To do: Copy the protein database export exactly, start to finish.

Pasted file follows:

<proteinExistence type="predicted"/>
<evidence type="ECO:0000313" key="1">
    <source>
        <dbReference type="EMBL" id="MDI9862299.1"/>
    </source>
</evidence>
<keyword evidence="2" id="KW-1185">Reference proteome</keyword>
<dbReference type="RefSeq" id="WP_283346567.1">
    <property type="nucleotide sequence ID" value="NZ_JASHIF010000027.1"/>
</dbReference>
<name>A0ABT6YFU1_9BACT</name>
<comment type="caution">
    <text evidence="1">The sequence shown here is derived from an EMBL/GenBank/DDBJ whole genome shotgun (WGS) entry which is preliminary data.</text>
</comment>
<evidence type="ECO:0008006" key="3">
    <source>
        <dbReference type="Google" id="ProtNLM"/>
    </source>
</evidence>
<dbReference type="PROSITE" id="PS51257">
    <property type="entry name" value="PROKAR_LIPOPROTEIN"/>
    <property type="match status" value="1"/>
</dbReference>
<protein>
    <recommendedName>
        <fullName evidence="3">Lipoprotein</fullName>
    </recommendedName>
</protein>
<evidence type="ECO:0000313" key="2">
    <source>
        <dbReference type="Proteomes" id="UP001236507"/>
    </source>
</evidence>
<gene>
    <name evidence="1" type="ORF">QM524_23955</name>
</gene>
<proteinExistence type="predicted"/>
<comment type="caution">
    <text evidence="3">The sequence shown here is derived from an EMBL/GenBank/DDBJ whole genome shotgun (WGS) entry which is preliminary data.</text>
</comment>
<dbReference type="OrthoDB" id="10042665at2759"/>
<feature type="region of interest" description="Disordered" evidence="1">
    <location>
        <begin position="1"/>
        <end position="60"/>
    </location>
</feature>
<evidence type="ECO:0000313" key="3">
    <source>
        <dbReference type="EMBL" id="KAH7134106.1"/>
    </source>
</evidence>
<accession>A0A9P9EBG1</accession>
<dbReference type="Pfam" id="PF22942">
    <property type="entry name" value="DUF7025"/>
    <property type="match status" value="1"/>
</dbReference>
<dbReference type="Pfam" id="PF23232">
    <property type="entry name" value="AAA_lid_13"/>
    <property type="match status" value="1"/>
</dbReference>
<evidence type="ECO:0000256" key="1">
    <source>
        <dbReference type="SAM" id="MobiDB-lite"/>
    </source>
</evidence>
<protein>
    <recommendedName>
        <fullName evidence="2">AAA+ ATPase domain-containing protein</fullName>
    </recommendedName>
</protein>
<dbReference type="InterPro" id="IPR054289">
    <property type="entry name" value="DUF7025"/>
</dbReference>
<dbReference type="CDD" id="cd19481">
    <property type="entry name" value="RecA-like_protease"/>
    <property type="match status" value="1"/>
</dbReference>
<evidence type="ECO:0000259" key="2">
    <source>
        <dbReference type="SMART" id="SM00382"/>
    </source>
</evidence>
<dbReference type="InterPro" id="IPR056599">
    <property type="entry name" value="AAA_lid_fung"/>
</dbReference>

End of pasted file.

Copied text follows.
<proteinExistence type="predicted"/>
<evidence type="ECO:0000313" key="1">
    <source>
        <dbReference type="EMBL" id="MDI9862299.1"/>
    </source>
</evidence>
<keyword evidence="2" id="KW-1185">Reference proteome</keyword>
<dbReference type="RefSeq" id="WP_283346567.1">
    <property type="nucleotide sequence ID" value="NZ_JASHIF010000027.1"/>
</dbReference>
<name>A0ABT6YFU1_9BACT</name>
<comment type="caution">
    <text evidence="1">The sequence shown here is derived from an EMBL/GenBank/DDBJ whole genome shotgun (WGS) entry which is preliminary data.</text>
</comment>
<evidence type="ECO:0008006" key="3">
    <source>
        <dbReference type="Google" id="ProtNLM"/>
    </source>
</evidence>
<dbReference type="PROSITE" id="PS51257">
    <property type="entry name" value="PROKAR_LIPOPROTEIN"/>
    <property type="match status" value="1"/>
</dbReference>
<protein>
    <recommendedName>
        <fullName evidence="3">Lipoprotein</fullName>
    </recommendedName>
</protein>
<evidence type="ECO:0000313" key="2">
    <source>
        <dbReference type="Proteomes" id="UP001236507"/>
    </source>
</evidence>
<gene>
    <name evidence="1" type="ORF">QM524_23955</name>
</gene>
<proteinExistence type="predicted"/>
<comment type="caution">
    <text evidence="3">The sequence shown here is derived from an EMBL/GenBank/DDBJ whole genome shotgun (WGS) entry which is preliminary data.</text>
</comment>
<dbReference type="OrthoDB" id="10042665at2759"/>
<feature type="region of interest" description="Disordered" evidence="1">
    <location>
        <begin position="1"/>
        <end position="60"/>
    </location>
</feature>
<evidence type="ECO:0000313" key="3">
    <source>
        <dbReference type="EMBL" id="KAH7134106.1"/>
    </source>
</evidence>
<accession>A0A9P9EBG1</accession>
<dbReference type="Pfam" id="PF22942">
    <property type="entry name" value="DUF7025"/>
    <property type="match status" value="1"/>
</dbReference>
<dbReference type="Pfam" id="PF23232">
    <property type="entry name" value="AAA_lid_13"/>
    <property type="match status" value="1"/>
</dbReference>
<evidence type="ECO:0000256" key="1">
    <source>
        <dbReference type="SAM" id="MobiDB-lite"/>
    </source>
</evidence>
<protein>
    <recommendedName>
        <fullName evidence="2">AAA+ ATPase domain-containing protein</fullName>
    </recommendedName>
</protein>
<dbReference type="InterPro" id="IPR054289">
    <property type="entry name" value="DUF7025"/>
</dbReference>
<dbReference type="CDD" id="cd19481">
    <property type="entry name" value="RecA-like_protease"/>
    <property type="match status" value="1"/>
</dbReference>
<evidence type="ECO:0000259" key="2">
    <source>
        <dbReference type="SMART" id="SM00382"/>
    </source>
</evidence>
<dbReference type="InterPro" id="IPR056599">
    <property type="entry name" value="AAA_lid_fung"/>
</dbReference>